Wide-eyed for a white-eyed

There was no fog, the sky was clear, and the air was nearly still, so it was a perfect morning for taking pictures in Estabrook Park. With nothing to block the sun, the light came nice and early, and I crossed Wilson Drive at 5:35am in hopes of beating the crowds.

First off, I was thrilled to find that the wild turkey from yesterday is still in the park and has moved down the bluff and a bit north.


The toads have begun singing along the river, but the crèche of seventeen goslings was at the spot on the river where I usually stop before heading up to the pond, so I skirted around them and went straight up the bluff instead. Things were quiet at the pond with just the regulars up and about; the family of Canada geese, a few wood ducks, and a couple of mallards; so I went back to the river.

At the north end, I didn’t see anybody new or especially photogenic on the water, but I heard an unusual song in the trees along the shore, and I could barely believe my eyes when I found the singer. It was a white-eyed vireo (Vireo griseus), and we are just beyond the north end of their usual range, so they are considered rare here. How’s that for a treat!


On my way back south along the top of the bluff, I spotted my first great crested flycatcher (Myiarchus crinitus) of the season, …


our first rose-breasted grosbeak (Pheucticus ludovicianus) for this year, …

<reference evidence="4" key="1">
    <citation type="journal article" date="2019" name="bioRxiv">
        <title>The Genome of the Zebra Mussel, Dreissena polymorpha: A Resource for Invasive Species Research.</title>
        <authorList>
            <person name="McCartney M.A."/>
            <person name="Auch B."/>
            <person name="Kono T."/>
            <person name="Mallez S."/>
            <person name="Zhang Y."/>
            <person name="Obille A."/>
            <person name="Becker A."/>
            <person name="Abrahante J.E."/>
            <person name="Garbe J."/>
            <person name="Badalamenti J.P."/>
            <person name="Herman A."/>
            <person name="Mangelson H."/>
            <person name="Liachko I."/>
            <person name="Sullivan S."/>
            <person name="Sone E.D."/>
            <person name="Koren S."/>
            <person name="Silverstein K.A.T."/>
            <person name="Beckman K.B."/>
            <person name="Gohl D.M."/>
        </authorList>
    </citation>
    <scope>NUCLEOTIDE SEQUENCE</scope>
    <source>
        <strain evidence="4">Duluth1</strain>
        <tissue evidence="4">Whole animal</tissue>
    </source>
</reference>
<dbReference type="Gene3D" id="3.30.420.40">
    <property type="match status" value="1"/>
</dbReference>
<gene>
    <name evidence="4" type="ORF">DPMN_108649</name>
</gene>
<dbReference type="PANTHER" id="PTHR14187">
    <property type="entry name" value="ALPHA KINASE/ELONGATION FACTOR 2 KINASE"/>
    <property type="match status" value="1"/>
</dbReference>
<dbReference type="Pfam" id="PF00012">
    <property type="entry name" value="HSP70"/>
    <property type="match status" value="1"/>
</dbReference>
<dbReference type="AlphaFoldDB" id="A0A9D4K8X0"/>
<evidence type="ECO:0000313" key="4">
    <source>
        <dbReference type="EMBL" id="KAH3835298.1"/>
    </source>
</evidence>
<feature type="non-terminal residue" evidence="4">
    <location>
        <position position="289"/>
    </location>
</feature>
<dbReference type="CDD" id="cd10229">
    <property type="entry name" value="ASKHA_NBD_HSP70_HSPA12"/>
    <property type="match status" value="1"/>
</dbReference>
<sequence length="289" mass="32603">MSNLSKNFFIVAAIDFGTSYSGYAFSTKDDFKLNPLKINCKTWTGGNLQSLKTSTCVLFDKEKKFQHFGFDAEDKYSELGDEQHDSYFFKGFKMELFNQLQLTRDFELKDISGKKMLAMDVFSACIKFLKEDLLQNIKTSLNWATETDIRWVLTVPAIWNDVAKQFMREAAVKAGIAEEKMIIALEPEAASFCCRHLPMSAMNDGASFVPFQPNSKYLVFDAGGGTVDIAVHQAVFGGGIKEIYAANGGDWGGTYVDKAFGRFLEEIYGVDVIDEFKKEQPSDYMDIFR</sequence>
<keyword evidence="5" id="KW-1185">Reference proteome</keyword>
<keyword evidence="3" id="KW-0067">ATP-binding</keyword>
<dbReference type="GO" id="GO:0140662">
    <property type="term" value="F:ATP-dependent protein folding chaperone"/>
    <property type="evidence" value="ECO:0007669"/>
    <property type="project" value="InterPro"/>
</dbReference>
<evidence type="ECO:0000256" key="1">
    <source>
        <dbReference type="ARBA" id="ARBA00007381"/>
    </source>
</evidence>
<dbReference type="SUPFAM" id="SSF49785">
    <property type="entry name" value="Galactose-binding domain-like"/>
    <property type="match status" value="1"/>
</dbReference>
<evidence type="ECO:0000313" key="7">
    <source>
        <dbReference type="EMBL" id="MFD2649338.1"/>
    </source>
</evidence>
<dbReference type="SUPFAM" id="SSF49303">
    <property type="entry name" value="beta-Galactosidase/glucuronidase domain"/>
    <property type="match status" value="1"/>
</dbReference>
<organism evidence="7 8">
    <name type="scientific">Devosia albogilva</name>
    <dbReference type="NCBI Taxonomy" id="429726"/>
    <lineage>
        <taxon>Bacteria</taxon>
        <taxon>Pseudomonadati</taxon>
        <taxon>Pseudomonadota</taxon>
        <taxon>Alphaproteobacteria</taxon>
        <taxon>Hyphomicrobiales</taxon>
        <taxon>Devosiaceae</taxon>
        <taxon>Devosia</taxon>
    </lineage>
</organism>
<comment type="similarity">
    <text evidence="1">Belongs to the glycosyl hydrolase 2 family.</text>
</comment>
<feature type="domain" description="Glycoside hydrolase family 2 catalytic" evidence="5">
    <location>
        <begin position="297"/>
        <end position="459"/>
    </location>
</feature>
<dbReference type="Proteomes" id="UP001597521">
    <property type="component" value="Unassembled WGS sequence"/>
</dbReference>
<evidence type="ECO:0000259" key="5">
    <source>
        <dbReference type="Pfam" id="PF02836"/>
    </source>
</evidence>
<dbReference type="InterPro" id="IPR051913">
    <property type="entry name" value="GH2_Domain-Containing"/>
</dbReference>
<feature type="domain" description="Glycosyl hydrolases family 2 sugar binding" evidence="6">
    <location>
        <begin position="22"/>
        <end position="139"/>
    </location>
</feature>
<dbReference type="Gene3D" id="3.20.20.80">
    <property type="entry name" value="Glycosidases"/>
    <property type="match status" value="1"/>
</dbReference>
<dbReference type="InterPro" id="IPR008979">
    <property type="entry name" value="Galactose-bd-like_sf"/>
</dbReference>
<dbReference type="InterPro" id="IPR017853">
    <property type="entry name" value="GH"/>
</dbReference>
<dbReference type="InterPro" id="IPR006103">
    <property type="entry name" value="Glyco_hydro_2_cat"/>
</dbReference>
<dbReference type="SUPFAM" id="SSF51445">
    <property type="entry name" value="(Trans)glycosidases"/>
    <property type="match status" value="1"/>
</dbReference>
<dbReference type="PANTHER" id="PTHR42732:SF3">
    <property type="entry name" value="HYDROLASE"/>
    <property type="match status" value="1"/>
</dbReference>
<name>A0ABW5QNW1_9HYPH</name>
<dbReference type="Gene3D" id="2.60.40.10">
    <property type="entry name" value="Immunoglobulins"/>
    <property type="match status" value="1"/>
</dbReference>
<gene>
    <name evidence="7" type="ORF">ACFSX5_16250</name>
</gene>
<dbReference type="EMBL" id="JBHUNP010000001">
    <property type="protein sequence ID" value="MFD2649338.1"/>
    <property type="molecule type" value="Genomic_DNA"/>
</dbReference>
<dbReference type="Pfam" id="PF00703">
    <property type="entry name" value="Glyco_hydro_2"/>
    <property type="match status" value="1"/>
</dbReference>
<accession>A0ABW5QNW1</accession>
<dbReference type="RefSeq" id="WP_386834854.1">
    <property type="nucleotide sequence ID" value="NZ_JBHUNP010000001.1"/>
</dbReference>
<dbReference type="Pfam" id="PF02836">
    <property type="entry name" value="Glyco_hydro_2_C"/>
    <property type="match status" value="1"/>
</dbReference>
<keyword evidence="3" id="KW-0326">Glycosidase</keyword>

and only the second or third chestnut-sided warbler (Setophaga pensylvanica) I believe I’ve ever seen.


Back at the pond, there was another unusual call, and this one was being made by the very first orchard oriole (Icterus spurius) I’ve ever seen.


Also at the north end of the pond was this female Baltimore oriole, with a dark but not black head, working on a nest. I usually only see the nests in the fall, when the leaves are off the trees again, but this one is in a dead tree, so maybe we’ll get to see it all summer. One can hope, right?


Nearby was a male Baltimore oriole, with a jet-black head, striking the best pose we’ve seen from one so far this year.


Back down at the river, I finally caught a common yellowthroat (Geothlypis trichas) out in the open, if pretty far away.


Lastly, this chipmunk was in no hurry to give up the nice little spot in the sun it had found for itself.


Published by Andrew Dressel

Theoretical and Applied Bicycle Mechanic, and now, apparently, Amateur Naturalist. In any case, my day job is teaching mechanics at UWM.

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